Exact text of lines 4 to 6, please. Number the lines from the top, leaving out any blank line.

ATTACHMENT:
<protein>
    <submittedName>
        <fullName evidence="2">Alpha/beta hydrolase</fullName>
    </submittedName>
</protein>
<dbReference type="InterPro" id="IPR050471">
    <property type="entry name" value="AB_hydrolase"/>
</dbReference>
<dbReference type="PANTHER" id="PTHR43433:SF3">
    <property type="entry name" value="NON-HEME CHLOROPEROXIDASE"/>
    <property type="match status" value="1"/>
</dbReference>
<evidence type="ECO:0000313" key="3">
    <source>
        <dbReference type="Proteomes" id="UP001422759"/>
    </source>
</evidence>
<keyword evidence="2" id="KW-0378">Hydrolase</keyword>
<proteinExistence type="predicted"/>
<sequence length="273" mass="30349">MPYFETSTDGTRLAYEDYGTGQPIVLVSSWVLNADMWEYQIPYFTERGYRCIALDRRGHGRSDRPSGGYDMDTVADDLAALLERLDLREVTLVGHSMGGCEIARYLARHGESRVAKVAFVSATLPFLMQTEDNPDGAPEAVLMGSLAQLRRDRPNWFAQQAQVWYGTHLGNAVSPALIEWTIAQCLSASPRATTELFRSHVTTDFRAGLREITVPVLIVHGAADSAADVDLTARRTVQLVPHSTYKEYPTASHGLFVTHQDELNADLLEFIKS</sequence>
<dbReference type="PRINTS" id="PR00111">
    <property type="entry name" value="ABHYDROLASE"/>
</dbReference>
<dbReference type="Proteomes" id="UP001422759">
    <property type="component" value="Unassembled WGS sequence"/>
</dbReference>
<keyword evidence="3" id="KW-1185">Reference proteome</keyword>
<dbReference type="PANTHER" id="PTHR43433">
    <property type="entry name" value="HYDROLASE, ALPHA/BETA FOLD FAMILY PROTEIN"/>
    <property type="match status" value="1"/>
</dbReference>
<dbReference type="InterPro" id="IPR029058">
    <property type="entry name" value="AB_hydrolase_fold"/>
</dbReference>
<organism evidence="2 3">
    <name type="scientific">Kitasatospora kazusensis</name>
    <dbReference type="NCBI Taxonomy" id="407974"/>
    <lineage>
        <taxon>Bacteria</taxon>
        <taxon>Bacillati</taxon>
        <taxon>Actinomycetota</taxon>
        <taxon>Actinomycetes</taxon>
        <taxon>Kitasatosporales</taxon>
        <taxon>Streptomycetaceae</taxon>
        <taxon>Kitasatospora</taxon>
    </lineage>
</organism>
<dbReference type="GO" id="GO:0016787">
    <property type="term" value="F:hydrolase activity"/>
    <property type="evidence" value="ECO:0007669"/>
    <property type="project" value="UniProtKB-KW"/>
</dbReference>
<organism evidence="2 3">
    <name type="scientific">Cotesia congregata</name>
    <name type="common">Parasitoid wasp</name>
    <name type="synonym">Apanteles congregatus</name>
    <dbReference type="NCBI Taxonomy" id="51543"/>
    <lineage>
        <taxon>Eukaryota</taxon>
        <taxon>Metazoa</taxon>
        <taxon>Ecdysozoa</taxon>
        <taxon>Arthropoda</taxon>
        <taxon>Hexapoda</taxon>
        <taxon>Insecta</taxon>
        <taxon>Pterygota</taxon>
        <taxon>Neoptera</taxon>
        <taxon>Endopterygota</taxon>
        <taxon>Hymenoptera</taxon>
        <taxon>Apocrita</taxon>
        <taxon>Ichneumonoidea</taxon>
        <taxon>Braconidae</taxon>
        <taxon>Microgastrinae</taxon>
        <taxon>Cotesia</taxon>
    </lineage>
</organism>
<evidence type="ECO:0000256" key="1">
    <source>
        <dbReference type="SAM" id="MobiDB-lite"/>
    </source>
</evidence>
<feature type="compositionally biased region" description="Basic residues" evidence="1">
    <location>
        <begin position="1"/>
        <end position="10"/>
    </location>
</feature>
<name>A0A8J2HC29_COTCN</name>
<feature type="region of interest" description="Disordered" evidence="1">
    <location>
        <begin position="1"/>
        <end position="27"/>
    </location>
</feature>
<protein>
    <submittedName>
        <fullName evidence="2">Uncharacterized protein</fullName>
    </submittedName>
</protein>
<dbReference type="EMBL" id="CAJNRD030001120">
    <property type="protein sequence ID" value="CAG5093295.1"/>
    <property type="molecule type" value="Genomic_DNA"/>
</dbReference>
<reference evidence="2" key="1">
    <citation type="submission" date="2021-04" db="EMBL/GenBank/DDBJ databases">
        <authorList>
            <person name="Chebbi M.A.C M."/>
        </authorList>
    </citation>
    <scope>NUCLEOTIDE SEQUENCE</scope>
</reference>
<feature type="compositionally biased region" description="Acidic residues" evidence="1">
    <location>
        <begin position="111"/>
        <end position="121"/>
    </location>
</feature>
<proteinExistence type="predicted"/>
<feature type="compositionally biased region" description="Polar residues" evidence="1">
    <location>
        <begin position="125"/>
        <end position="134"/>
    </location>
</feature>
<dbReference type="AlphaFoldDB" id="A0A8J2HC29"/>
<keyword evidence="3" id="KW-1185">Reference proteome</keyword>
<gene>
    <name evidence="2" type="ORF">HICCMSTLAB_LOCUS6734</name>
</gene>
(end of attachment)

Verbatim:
    </submittedName>
</protein>
<dbReference type="InterPro" id="IPR050471">